The lawyer told us a story last night, to illustrate his understanding of how unsatisfying wrongful death cases are.
He represented a woman whose husband drove a flammable gas truck for a living. He was driving it up I77 when it exploded. He was vaporized. They found parts of the truck engine a mile away.
The wife won a seven figure verdict.
When the "award" was announced, she just sat there, she didn't smile and she didn't say anything. Following the trial, when they would talk to her, she would never ask about the money (when it would come, etc).
She's in her 60's and she was going to retire with her husband this year.
She pursued and won the "justice" that was available to her...for her husband.
But it won't bring him back. Her life will never be how it was supposed to be.
The lawyer seems concerned that our case has to be able to "make" enough to make it worth the time and energy (and money). I told the lawyer I understand his need to be able to make a living. But for me, this is about the next pregnant woman who walks into that office...so she will get paid proper attention. He didn't laugh at me when I said it, so I have a better feeling about him than I did going into our meeting.
I do wonder about other women. I wonder how many women have to suffer through this pain because their doctor dropped the ball...but because the legal standard wasn't on their side, they get no justice, no apologies, nothing to assure them that the doctor has learned from their mistake. The legal system is all about money...and not what is right. And it apparently leaves doctors to self-regulate. I think you know my opinion on the job they're doing with that.
So we have to prove three things...
1. Breach of standard of care--I think we've got that one covered.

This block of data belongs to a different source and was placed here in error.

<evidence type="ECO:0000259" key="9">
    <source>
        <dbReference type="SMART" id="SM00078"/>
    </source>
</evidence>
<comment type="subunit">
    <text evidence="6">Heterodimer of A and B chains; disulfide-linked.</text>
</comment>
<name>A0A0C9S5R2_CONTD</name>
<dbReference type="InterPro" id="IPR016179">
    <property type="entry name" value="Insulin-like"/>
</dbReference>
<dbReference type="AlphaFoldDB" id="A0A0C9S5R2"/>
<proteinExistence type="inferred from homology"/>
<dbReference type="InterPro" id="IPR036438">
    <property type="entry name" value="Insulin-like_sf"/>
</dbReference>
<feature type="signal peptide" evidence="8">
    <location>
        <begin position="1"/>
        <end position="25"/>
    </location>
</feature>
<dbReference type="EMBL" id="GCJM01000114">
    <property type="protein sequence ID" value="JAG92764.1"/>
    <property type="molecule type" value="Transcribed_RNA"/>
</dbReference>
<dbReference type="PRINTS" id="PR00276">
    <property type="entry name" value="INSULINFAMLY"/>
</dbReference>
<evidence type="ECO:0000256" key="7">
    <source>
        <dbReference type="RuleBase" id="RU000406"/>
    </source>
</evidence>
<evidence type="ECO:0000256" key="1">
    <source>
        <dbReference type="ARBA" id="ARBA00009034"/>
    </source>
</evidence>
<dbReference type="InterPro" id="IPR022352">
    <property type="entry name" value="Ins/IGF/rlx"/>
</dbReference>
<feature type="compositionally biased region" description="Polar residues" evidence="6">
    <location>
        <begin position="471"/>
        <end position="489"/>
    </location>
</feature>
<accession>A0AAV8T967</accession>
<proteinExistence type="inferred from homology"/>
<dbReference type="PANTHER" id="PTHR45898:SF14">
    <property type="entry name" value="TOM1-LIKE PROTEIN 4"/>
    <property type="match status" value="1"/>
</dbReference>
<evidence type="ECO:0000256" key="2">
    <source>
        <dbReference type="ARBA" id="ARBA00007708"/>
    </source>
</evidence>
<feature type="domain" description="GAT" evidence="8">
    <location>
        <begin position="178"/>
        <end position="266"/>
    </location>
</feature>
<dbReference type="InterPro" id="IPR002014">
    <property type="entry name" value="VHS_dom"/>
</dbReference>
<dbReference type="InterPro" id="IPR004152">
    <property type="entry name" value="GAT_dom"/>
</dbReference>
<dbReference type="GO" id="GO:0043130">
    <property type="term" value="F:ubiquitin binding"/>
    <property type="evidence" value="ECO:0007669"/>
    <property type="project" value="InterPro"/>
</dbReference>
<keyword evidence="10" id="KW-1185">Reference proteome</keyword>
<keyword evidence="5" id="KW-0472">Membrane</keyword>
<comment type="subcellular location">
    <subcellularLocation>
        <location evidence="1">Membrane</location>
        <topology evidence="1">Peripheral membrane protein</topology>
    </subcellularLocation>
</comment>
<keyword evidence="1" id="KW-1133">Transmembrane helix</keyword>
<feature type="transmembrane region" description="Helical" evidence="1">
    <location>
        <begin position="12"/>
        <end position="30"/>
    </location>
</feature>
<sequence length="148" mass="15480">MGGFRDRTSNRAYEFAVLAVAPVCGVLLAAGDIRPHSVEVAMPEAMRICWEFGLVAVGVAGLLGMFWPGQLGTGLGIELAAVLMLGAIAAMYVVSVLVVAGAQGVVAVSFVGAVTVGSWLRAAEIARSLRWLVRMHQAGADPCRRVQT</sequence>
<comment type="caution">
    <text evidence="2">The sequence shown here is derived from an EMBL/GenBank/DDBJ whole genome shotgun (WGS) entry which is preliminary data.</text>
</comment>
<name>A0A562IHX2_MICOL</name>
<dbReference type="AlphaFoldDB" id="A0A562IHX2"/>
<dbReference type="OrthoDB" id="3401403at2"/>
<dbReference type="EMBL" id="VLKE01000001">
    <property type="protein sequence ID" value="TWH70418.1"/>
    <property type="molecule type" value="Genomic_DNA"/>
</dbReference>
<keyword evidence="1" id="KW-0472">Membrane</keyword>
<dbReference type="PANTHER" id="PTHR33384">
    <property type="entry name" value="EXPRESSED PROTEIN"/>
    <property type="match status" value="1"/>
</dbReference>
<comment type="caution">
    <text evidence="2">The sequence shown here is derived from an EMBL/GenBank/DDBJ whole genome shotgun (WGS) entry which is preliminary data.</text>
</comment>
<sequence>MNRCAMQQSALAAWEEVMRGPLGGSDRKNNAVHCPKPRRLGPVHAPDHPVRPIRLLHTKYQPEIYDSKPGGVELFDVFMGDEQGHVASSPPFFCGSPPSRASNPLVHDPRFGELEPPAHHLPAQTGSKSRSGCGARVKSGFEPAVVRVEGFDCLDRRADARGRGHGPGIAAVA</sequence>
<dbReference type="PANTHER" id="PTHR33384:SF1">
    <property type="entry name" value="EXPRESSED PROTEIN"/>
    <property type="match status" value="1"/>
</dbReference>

2. Proximate cause--the doctors' inactions directly caused Alex's death--a medical "expert" will have to render an opinion on this--a preliminary opinion indicates there is at least something there worth looking at.
3. Damages--we will have to put a dollar value on Alex's life. Here's where my difficulty lies. There IS NO dollar value to Alex's life that would satisfy me. I'm not so concerned with his earning potential (he could have worked at McDonald's his whole life)...I'm concerned with that intrinsic value that comes with life itself. Sure, he may have been a freeloader his whole life...but he would be ALIVE. It seems this is a concept the law cannot satisfactorily grasp.
Here is where I get political...turn away if you have sensitivities to differing opinions in this area...
How can the conservative platform advocate that all life is precious and then advocate for limits to recovery for a baby's life? Out of one side of their mouths they say that life is irreplaceable...out of the other, they say that my son't life had no value because he was "just a baby." I was ok in the meeting until the lawyer started talking value. I was ok until he said that there is no adequate way to determine Alex's "worth." How do I explain what it is worth, in dollars, to spend a sunny afternoon filling up the swimming pool with your child? How do I market price the value of knowing that my son is sleeping soundly with a full belly in the bassinett next to me, instead of in a grave up on the hill? How do I quantify, into dollars, the missing laughter, the missing hugs and kisses, the missing piece of my heart? It's all about earning potential these days. Those intangible things like emotions and mental well-being seem to have been discontinued and are simply not available for sale.
If they decide not to pursue the case, I know that at least I tried. And if they do decide to pursue the case, I know that I will find hollow justice for Alex at the end of the road. Don't you wish you were me? I take comfort in knowing that maybe my voice will be heard by someone somewhere. And the next pregnant woman who walks into that office will be paid attention to the way she should.